A team at Cardiff University, led by Professor Jeremy Hall, has been awarded a £1m grant to harness the power of data science to improve early interventions and treatment in mental health.
In recent years, major progress has been made in understanding the genetic basis of many psychiatric disorders, and a substantial part of this has been due to large scale data sharing. These advances offer great opportunities for improving stratification and treatment responses in mental disorders.
Professor Jeremy Hall, Director of the University’s Neuroscience and Mental Health Research Institute, said: “In order to capitalise on this progress there is now a need to extend this large-scale data driven approach forward by integrating genetic information with clinical, environmental, developmental and biological data at scale in mental health to transform the management of psychiatric disorders.
“Our mission is to build a platform that will enable the extension of collaborative efforts required for fundamental progress in psychiatric disorders.”
The new project aims to take several approaches, firstly linking more than 15,000 biological samples donated to Cardiff University’s MRC Centre for Neuropsychiatric Genetics and Genomics and the National Centre for Mental Health and linking them to electronic health records.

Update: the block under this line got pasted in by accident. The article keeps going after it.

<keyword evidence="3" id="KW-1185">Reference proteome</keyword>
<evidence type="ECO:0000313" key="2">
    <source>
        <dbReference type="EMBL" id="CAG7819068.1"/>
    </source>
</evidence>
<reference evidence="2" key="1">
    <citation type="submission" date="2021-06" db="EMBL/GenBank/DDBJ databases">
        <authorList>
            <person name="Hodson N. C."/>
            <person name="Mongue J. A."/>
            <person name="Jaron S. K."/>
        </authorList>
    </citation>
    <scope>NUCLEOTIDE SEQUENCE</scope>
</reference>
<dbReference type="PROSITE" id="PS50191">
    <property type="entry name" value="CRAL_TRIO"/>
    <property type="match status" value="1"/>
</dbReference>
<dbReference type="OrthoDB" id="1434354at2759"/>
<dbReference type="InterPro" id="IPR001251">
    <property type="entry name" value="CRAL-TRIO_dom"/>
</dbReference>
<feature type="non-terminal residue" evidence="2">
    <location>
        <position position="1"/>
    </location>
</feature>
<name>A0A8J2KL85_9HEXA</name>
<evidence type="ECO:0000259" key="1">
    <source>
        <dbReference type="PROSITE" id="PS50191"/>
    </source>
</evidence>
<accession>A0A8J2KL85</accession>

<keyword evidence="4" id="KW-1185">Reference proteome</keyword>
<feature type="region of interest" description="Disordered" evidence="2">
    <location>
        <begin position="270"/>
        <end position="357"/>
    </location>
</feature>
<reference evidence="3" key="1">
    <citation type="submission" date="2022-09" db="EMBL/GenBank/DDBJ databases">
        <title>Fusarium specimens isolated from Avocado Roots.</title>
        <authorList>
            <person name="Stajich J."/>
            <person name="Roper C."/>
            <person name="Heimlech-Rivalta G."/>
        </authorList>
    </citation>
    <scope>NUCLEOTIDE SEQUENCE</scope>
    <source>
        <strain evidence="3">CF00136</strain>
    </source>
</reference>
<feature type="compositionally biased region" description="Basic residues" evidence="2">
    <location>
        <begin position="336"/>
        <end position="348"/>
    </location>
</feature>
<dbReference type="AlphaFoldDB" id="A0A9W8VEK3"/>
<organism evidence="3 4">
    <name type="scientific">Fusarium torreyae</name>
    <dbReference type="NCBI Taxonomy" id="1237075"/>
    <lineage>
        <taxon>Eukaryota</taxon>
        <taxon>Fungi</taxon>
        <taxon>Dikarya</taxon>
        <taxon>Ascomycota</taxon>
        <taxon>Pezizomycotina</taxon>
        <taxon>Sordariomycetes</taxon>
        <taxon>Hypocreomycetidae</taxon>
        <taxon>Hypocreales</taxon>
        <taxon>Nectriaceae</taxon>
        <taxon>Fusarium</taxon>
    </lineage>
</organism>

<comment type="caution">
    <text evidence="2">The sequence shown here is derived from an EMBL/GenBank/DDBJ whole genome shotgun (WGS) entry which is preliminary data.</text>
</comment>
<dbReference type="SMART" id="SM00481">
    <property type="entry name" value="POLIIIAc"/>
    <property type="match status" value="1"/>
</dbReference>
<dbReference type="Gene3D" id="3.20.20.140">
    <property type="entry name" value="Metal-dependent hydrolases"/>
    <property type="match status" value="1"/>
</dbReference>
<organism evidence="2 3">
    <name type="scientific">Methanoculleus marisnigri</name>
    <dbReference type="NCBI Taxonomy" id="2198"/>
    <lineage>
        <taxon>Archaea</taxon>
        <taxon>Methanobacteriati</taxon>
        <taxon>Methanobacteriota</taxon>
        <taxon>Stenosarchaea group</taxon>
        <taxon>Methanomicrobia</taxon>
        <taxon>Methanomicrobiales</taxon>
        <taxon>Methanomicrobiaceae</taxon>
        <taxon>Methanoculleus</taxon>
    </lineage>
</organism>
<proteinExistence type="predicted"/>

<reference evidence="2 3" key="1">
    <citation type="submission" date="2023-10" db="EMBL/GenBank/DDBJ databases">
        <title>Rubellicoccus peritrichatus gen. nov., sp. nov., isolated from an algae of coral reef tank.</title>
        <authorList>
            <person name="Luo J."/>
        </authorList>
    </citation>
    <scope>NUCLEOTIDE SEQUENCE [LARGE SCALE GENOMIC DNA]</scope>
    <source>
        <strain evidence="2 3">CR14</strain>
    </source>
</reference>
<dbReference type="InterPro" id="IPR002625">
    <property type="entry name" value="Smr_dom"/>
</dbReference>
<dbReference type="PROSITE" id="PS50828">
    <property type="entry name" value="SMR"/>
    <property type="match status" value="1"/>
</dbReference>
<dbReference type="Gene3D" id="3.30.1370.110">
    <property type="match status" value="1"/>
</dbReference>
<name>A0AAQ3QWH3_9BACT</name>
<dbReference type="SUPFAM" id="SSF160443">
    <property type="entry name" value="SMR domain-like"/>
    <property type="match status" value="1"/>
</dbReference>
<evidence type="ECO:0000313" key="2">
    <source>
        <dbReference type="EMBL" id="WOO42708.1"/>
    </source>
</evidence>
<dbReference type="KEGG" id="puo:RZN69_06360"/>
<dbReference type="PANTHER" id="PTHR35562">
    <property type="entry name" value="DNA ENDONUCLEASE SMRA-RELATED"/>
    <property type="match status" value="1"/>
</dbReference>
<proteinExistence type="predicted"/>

In addition to the patient cohorts, the project will develop a school based adolescent cohort for identifying the antecedents of early onset psychiatric disorder. Many disorders have their origin in childhood, with early adolescence being a period of increased vulnerability.
An estimated one in five adolescents have a diagnosable mental health disorder with only a minority of young people presenting themselves to health services. This research platform will enable us to track the mental health of young people as they grow up, and to identify risk and protective factors at an early stage. This will have a significant impact on mental health promotion in schools, and enable development, implementation and evaluation of early, universal preventative mental health interventions.
Dr James Walters, one of the grants co-applicants, explained: “We plan to harness the wealth of information held by the NHS in linking research participants’ genetic and interview data with their health records in a secure and anonymised way. In doing so we will gain insights into the effects of genetic and other risk factors which will help us understand the nature of mental health conditions and ultimately lead to improved diagnoses and treatments.”
“Mental health issues place an enormous burden on individuals and society. This project has the potential to build upon our fundamental understanding of mental health disorders, driven in particular through the work of the MRC Centre for Neuropsychiatric Genetics and Genomics and the Neuroscience and Mental Health Research Institute. The framework will allow us to respond to emerging opportunities, bring together complimenting physical and mental health disciplines and work towards transformative societal impact,” said Cardiff University Pro Vice-Chancellor, Professor Gary Baxter.
The project is being funded by the Medical Research Council as part of the UK government’s National Productivity Investment Fund (NPIF).